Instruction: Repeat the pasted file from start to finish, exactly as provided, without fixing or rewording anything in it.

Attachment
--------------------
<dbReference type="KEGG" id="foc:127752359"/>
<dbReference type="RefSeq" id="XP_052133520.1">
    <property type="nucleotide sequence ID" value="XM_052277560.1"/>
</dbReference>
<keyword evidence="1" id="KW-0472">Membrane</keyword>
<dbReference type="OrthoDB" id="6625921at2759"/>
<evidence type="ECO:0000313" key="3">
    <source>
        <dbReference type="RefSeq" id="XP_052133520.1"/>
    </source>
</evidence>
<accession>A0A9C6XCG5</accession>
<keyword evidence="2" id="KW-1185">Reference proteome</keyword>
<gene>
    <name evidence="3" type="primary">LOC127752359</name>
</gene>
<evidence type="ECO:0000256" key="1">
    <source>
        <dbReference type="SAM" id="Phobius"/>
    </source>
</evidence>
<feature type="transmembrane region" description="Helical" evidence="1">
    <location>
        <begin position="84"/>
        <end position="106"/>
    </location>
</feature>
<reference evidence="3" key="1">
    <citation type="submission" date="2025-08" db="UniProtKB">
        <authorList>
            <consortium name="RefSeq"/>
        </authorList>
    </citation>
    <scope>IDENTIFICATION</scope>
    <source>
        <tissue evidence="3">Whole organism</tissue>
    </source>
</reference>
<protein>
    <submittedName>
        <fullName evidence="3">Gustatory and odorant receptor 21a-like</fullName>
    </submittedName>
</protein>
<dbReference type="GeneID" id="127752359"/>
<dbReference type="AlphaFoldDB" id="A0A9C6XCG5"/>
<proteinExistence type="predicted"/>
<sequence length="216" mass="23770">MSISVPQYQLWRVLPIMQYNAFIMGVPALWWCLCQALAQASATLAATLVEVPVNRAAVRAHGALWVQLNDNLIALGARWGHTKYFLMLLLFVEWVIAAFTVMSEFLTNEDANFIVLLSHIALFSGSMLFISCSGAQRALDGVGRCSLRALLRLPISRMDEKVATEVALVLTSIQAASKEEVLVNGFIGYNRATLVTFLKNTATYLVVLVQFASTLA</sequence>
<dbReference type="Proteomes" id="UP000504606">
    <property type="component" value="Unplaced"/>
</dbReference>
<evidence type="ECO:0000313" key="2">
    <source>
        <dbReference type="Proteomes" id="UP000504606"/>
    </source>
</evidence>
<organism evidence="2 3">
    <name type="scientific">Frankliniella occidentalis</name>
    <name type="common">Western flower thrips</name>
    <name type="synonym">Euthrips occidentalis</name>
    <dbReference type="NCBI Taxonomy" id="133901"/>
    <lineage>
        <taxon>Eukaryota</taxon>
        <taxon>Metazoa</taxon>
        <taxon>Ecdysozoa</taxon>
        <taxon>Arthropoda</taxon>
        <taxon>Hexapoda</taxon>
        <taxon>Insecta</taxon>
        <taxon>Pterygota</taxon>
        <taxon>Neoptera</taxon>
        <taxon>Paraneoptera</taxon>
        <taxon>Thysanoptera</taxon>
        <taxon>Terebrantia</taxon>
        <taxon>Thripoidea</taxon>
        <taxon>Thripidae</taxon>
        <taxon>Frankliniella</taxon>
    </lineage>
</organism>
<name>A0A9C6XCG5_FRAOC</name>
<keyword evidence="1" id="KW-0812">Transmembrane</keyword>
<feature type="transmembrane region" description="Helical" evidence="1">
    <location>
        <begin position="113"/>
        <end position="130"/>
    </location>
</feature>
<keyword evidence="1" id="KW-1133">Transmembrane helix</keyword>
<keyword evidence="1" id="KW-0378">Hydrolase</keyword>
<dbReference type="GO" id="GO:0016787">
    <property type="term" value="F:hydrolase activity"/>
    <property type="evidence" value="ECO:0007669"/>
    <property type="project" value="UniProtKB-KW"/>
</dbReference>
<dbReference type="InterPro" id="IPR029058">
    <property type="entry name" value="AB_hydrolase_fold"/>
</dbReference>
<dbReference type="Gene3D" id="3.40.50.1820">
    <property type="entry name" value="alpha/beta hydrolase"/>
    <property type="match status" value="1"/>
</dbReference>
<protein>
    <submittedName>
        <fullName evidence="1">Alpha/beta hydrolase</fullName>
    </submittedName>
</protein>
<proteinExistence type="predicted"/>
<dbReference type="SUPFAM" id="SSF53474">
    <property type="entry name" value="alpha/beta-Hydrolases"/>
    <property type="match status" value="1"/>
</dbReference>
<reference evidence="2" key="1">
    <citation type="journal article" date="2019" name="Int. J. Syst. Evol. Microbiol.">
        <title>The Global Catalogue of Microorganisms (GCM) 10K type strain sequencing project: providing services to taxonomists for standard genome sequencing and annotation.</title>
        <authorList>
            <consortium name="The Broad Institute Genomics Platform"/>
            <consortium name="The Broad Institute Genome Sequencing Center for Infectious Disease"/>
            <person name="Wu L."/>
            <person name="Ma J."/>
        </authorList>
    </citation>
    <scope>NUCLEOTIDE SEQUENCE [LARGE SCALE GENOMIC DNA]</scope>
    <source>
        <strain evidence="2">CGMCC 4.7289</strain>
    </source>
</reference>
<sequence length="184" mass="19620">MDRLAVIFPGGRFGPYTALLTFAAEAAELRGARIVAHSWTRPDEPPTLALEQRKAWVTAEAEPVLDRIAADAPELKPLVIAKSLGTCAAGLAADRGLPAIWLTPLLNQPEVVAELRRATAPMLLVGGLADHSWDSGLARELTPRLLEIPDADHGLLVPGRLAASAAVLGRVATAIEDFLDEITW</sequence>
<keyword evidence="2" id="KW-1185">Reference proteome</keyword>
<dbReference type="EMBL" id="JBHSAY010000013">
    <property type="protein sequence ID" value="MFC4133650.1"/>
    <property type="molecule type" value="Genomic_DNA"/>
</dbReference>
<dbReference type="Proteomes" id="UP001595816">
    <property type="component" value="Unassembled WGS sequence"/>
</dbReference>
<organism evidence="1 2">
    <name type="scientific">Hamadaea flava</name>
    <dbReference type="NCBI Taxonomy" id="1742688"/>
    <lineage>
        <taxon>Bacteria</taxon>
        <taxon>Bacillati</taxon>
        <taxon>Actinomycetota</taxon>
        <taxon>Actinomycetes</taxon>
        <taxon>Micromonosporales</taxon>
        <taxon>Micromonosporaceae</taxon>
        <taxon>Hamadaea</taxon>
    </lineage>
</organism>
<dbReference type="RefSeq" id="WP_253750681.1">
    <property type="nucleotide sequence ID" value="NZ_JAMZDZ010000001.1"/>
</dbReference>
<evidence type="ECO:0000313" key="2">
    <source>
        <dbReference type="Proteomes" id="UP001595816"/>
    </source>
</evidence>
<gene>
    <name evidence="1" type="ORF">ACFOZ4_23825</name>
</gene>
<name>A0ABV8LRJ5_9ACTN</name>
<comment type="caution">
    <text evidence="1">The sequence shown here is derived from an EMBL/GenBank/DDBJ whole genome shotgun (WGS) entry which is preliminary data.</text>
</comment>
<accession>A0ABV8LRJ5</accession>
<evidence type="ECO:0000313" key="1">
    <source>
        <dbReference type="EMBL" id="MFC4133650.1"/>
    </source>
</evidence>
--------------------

<dbReference type="KEGG" id="foc:127752359"/>
<dbReference type="RefSeq" id="XP_052133520.1">
    <property type="nucleotide sequence ID" value="XM_052277560.1"/>
</dbReference>
<keyword evidence="1" id="KW-0472">Membrane</keyword>
<dbReference type="OrthoDB" id="6625921at2759"/>
<evidence type="ECO:0000313" key="3">
    <source>
        <dbReference type="RefSeq" id="XP_052133520.1"/>
    </source>
</evidence>
<accession>A0A9C6XCG5</accession>
<keyword evidence="2" id="KW-1185">Reference proteome</keyword>
<gene>
    <name evidence="3" type="primary">LOC127752359</name>
</gene>
<evidence type="ECO:0000256" key="1">
    <source>
        <dbReference type="SAM" id="Phobius"/>
    </source>
</evidence>
<feature type="transmembrane region" description="Helical" evidence="1">
    <location>
        <begin position="84"/>
        <end position="106"/>
    </location>
</feature>
<reference evidence="3" key="1">
    <citation type="submission" date="2025-08" db="UniProtKB">
        <authorList>
            <consortium name="RefSeq"/>
        </authorList>
    </citation>
    <scope>IDENTIFICATION</scope>
    <source>
        <tissue evidence="3">Whole organism</tissue>
    </source>
</reference>
<protein>
    <submittedName>
        <fullName evidence="3">Gustatory and odorant receptor 21a-like</fullName>
    </submittedName>
</protein>
<dbReference type="GeneID" id="127752359"/>
<dbReference type="AlphaFoldDB" id="A0A9C6XCG5"/>
<proteinExistence type="predicted"/>
<sequence length="216" mass="23770">MSISVPQYQLWRVLPIMQYNAFIMGVPALWWCLCQALAQASATLAATLVEVPVNRAAVRAHGALWVQLNDNLIALGARWGHTKYFLMLLLFVEWVIAAFTVMSEFLTNEDANFIVLLSHIALFSGSMLFISCSGAQRALDGVGRCSLRALLRLPISRMDEKVATEVALVLTSIQAASKEEVLVNGFIGYNRATLVTFLKNTATYLVVLVQFASTLA</sequence>
<dbReference type="Proteomes" id="UP000504606">
    <property type="component" value="Unplaced"/>
</dbReference>
<evidence type="ECO:0000313" key="2">
    <source>
        <dbReference type="Proteomes" id="UP000504606"/>
    </source>
</evidence>
<organism evidence="2 3">
    <name type="scientific">Frankliniella occidentalis</name>
    <name type="common">Western flower thrips</name>
    <name type="synonym">Euthrips occidentalis</name>
    <dbReference type="NCBI Taxonomy" id="133901"/>
    <lineage>
        <taxon>Eukaryota</taxon>
        <taxon>Metazoa</taxon>
        <taxon>Ecdysozoa</taxon>
        <taxon>Arthropoda</taxon>
        <taxon>Hexapoda</taxon>
        <taxon>Insecta</taxon>
        <taxon>Pterygota</taxon>
        <taxon>Neoptera</taxon>
        <taxon>Paraneoptera</taxon>
        <taxon>Thysanoptera</taxon>
        <taxon>Terebrantia</taxon>
        <taxon>Thripoidea</taxon>
        <taxon>Thripidae</taxon>
        <taxon>Frankliniella</taxon>
    </lineage>
</organism>
<name>A0A9C6XCG5_FRAOC</name>
<keyword evidence="1" id="KW-0812">Transmembrane</keyword>
<feature type="transmembrane region" description="Helical" evidence="1">
    <location>
        <begin position="113"/>
        <end position="130"/>
    </location>
</feature>
<keyword evidence="1" id="KW-1133">Transmembrane helix</keyword>
<keyword evidence="1" id="KW-0378">Hydrolase</keyword>
<dbReference type="GO" id="GO:0016787">
    <property type="term" value="F:hydrolase activity"/>
    <property type="evidence" value="ECO:0007669"/>
    <property type="project" value="UniProtKB-KW"/>
</dbReference>
<dbReference type="InterPro" id="IPR029058">
    <property type="entry name" value="AB_hydrolase_fold"/>
</dbReference>
<dbReference type="Gene3D" id="3.40.50.1820">
    <property type="entry name" value="alpha/beta hydrolase"/>
    <property type="match status" value="1"/>
</dbReference>
<protein>
    <submittedName>
        <fullName evidence="1">Alpha/beta hydrolase</fullName>
    </submittedName>
</protein>
<proteinExistence type="predicted"/>
<dbReference type="SUPFAM" id="SSF53474">
    <property type="entry name" value="alpha/beta-Hydrolases"/>
    <property type="match status" value="1"/>
</dbReference>
<reference evidence="2" key="1">
    <citation type="journal article" date="2019" name="Int. J. Syst. Evol. Microbiol.">
        <title>The Global Catalogue of Microorganisms (GCM) 10K type strain sequencing project: providing services to taxonomists for standard genome sequencing and annotation.</title>
        <authorList>
            <consortium name="The Broad Institute Genomics Platform"/>
            <consortium name="The Broad Institute Genome Sequencing Center for Infectious Disease"/>
            <person name="Wu L."/>
            <person name="Ma J."/>
        </authorList>
    </citation>
    <scope>NUCLEOTIDE SEQUENCE [LARGE SCALE GENOMIC DNA]</scope>
    <source>
        <strain evidence="2">CGMCC 4.7289</strain>
    </source>
</reference>
<sequence length="184" mass="19620">MDRLAVIFPGGRFGPYTALLTFAAEAAELRGARIVAHSWTRPDEPPTLALEQRKAWVTAEAEPVLDRIAADAPELKPLVIAKSLGTCAAGLAADRGLPAIWLTPLLNQPEVVAELRRATAPMLLVGGLADHSWDSGLARELTPRLLEIPDADHGLLVPGRLAASAAVLGRVATAIEDFLDEITW</sequence>
<keyword evidence="2" id="KW-1185">Reference proteome</keyword>
<dbReference type="EMBL" id="JBHSAY010000013">
    <property type="protein sequence ID" value="MFC4133650.1"/>
    <property type="molecule type" value="Genomic_DNA"/>
</dbReference>
<dbReference type="Proteomes" id="UP001595816">
    <property type="component" value="Unassembled WGS sequence"/>
</dbReference>
<organism evidence="1 2">
    <name type="scientific">Hamadaea flava</name>
    <dbReference type="NCBI Taxonomy" id="1742688"/>
    <lineage>
        <taxon>Bacteria</taxon>
        <taxon>Bacillati</taxon>
        <taxon>Actinomycetota</taxon>
        <taxon>Actinomycetes</taxon>
        <taxon>Micromonosporales</taxon>
        <taxon>Micromonosporaceae</taxon>
        <taxon>Hamadaea</taxon>
    </lineage>
</organism>
<dbReference type="RefSeq" id="WP_253750681.1">
    <property type="nucleotide sequence ID" value="NZ_JAMZDZ010000001.1"/>
</dbReference>
<evidence type="ECO:0000313" key="2">
    <source>
        <dbReference type="Proteomes" id="UP001595816"/>
    </source>
</evidence>
<gene>
    <name evidence="1" type="ORF">ACFOZ4_23825</name>
</gene>
<name>A0ABV8LRJ5_9ACTN</name>
<comment type="caution">
    <text evidence="1">The sequence shown here is derived from an EMBL/GenBank/DDBJ whole genome shotgun (WGS) entry which is preliminary data.</text>
</comment>
<accession>A0ABV8LRJ5</accession>
<evidence type="ECO:0000313" key="1">
    <source>
        <dbReference type="EMBL" id="MFC4133650.1"/>
    </source>
</evidence>